Multidisciplinary Design Optimization

Reduced Order Modeling

Complex engineering design and analysis problems involving accurate computational models and algorithms for their solutions are limited by the capabilities of computing systems and the associated demand for enormous computational resources. Any modeling effort that leads to a reduction in the computational resources requirements without compromising accuracy is an invaluable asset to the industry. Reduced Order Modeling (ROM) or surrogate modeling strives to meet these goals. A very practical application of ROM is structural health management and prognosis where fast and inexpensive data is necessary for onboard information management.

Aeroelastic analysis involving nonlinear luid dynamic phenomena is a complex task. The coupling of high fidelity Computational Fluid Dynamics (CFD) codes and Computational Structural Dynamics (CSD) tools to address aeroelastic problems has received considerable interest in the recent years. However, direct incorporation of a CFD code into a CSD tool to solve aeroelastic problems leads to high computational cost. Ignoring nonlinear behavior of the structure or fluid in order to reduce the computational effort will usually lead to inaccurate predictions of aeroelastic response with the associated impact on the design parameters. The solution to this problem is the development of aerodynamic reduced order models (ROMs) with (i) only relevant states; (ii) meaningful description, and (iii) computational efficiency.

A methodology has been developed for identification of computationally efficient ROM for aeroelastic problems using Volterra based kernels. Some of the benefits offered by the developed ROM identification technique: (i) computational efficiency (about four orders of magnitude faster); (ii) can model the type of nonlinearities commonly present in an aeroelastic analysis; (iii) has a format suitable for multidisciplinary applications; (iv) converges in a single iteration. Validations conducted on the AGARD wing identify Mach 0.96 to be the most unstable transonic regime. Research sponsored by NASA Langley Research Center.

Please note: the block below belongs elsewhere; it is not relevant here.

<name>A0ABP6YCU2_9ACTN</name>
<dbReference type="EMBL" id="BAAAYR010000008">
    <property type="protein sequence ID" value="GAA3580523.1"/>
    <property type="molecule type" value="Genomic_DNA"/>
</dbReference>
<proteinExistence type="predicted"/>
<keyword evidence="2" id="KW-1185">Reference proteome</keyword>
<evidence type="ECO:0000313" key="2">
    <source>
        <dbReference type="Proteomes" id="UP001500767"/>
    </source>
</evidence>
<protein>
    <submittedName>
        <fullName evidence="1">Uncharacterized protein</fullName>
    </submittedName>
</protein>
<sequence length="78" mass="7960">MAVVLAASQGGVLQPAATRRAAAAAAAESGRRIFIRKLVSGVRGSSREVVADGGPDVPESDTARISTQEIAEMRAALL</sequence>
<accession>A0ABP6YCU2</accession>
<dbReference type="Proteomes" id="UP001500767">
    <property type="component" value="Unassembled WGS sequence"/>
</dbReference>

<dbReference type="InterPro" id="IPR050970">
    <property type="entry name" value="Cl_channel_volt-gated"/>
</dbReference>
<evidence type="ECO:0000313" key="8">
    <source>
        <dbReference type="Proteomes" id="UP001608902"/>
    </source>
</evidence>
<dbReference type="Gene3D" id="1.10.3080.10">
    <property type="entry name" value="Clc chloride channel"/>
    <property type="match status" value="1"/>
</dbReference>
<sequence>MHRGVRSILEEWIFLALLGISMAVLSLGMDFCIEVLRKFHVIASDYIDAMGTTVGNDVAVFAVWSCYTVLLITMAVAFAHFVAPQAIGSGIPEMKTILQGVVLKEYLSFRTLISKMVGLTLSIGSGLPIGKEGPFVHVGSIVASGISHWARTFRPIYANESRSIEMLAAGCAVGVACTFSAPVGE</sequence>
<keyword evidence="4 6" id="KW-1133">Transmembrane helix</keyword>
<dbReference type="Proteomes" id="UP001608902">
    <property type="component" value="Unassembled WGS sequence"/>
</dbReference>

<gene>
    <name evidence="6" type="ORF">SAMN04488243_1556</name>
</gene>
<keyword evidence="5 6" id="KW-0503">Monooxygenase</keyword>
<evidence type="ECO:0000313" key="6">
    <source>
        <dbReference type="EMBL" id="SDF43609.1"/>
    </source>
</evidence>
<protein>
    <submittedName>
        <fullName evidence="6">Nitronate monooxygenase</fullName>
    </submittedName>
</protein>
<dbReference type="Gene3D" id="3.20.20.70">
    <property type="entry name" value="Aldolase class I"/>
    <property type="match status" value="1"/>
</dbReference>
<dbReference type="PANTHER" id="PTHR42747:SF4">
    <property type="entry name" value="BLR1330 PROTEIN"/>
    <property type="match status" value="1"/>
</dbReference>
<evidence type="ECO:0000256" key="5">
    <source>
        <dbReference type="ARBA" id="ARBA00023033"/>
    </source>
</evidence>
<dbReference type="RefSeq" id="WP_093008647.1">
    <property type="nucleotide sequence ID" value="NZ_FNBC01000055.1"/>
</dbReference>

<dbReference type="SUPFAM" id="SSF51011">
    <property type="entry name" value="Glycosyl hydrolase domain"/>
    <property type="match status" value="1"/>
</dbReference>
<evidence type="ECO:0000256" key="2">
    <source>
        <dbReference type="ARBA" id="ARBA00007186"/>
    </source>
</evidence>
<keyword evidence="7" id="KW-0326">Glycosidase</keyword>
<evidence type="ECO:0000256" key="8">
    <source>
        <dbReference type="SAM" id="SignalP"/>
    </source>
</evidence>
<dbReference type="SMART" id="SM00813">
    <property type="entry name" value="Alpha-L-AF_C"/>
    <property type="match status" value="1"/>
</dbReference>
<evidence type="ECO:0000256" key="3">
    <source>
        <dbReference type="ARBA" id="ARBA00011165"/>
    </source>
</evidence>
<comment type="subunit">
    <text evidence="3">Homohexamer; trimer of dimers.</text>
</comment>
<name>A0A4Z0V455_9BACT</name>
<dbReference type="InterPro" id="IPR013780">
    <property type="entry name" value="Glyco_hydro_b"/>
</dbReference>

Analysis and Simulation of Turbulent Flows

Numerical simulation, analysis, and modeling of single- and multi- phase turbulent flows have acquired an important role in a number of engineering and scientific disciplines. Numerical simulation is being used as a tool, where appropriate, to understand fundamental aspects of fluid systems and to develop and assess methods for practical applications. Specifically, research is being pursued on multi-phase (gas-solid) flows, turbulent boundary layers, heat transfer in gas turbines, and massively separated turbulent lows. Several hierarchies of numerical simulations of the Navier-Stokes equations are being performed, including Direct Numerical Simulation (DNS), Large Eddy Simulation (LES), Detached-Eddy Simulation (DES) and Reynolds-averaged Navier- Stokes (RANS) computations.